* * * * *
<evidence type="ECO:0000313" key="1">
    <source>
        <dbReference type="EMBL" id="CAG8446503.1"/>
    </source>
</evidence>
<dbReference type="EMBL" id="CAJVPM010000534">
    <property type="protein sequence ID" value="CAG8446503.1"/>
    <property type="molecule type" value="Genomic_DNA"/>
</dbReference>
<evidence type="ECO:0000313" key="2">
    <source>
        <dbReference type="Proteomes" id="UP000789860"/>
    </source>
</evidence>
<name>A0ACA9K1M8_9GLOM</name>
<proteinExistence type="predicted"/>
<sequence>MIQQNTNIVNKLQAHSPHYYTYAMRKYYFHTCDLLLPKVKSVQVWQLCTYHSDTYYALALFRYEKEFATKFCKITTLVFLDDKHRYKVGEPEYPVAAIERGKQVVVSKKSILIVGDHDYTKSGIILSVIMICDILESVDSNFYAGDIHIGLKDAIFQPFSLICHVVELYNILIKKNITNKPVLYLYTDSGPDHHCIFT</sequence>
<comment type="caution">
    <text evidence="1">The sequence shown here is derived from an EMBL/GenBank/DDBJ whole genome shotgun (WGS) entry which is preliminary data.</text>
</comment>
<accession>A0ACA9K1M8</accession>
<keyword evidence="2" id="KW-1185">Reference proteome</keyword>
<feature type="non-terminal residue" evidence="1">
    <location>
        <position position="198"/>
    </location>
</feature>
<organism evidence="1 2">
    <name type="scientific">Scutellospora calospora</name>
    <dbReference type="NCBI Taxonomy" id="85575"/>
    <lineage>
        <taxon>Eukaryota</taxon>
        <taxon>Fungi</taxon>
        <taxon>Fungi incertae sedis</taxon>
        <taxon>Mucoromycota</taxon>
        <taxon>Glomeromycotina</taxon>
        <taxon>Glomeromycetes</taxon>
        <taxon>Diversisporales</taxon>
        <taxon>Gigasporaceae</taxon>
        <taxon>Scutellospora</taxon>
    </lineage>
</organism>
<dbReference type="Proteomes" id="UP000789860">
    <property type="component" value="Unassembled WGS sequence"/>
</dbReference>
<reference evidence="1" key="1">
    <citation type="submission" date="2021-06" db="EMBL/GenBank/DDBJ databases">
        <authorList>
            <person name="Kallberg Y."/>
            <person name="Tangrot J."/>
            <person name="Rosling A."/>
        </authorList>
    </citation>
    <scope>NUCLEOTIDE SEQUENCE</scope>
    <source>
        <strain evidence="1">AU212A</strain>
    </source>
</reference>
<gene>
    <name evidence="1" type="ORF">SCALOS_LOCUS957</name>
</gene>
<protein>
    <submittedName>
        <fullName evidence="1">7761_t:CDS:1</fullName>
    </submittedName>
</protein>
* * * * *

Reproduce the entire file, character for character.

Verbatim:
<evidence type="ECO:0000313" key="1">
    <source>
        <dbReference type="EMBL" id="CAG8446503.1"/>
    </source>
</evidence>
<dbReference type="EMBL" id="CAJVPM010000534">
    <property type="protein sequence ID" value="CAG8446503.1"/>
    <property type="molecule type" value="Genomic_DNA"/>
</dbReference>
<evidence type="ECO:0000313" key="2">
    <source>
        <dbReference type="Proteomes" id="UP000789860"/>
    </source>
</evidence>
<name>A0ACA9K1M8_9GLOM</name>
<proteinExistence type="predicted"/>
<sequence>MIQQNTNIVNKLQAHSPHYYTYAMRKYYFHTCDLLLPKVKSVQVWQLCTYHSDTYYALALFRYEKEFATKFCKITTLVFLDDKHRYKVGEPEYPVAAIERGKQVVVSKKSILIVGDHDYTKSGIILSVIMICDILESVDSNFYAGDIHIGLKDAIFQPFSLICHVVELYNILIKKNITNKPVLYLYTDSGPDHHCIFT</sequence>
<comment type="caution">
    <text evidence="1">The sequence shown here is derived from an EMBL/GenBank/DDBJ whole genome shotgun (WGS) entry which is preliminary data.</text>
</comment>
<accession>A0ACA9K1M8</accession>
<keyword evidence="2" id="KW-1185">Reference proteome</keyword>
<feature type="non-terminal residue" evidence="1">
    <location>
        <position position="198"/>
    </location>
</feature>
<organism evidence="1 2">
    <name type="scientific">Scutellospora calospora</name>
    <dbReference type="NCBI Taxonomy" id="85575"/>
    <lineage>
        <taxon>Eukaryota</taxon>
        <taxon>Fungi</taxon>
        <taxon>Fungi incertae sedis</taxon>
        <taxon>Mucoromycota</taxon>
        <taxon>Glomeromycotina</taxon>
        <taxon>Glomeromycetes</taxon>
        <taxon>Diversisporales</taxon>
        <taxon>Gigasporaceae</taxon>
        <taxon>Scutellospora</taxon>
    </lineage>
</organism>
<dbReference type="Proteomes" id="UP000789860">
    <property type="component" value="Unassembled WGS sequence"/>
</dbReference>
<reference evidence="1" key="1">
    <citation type="submission" date="2021-06" db="EMBL/GenBank/DDBJ databases">
        <authorList>
            <person name="Kallberg Y."/>
            <person name="Tangrot J."/>
            <person name="Rosling A."/>
        </authorList>
    </citation>
    <scope>NUCLEOTIDE SEQUENCE</scope>
    <source>
        <strain evidence="1">AU212A</strain>
    </source>
</reference>
<gene>
    <name evidence="1" type="ORF">SCALOS_LOCUS957</name>
</gene>
<protein>
    <submittedName>
        <fullName evidence="1">7761_t:CDS:1</fullName>
    </submittedName>
</protein>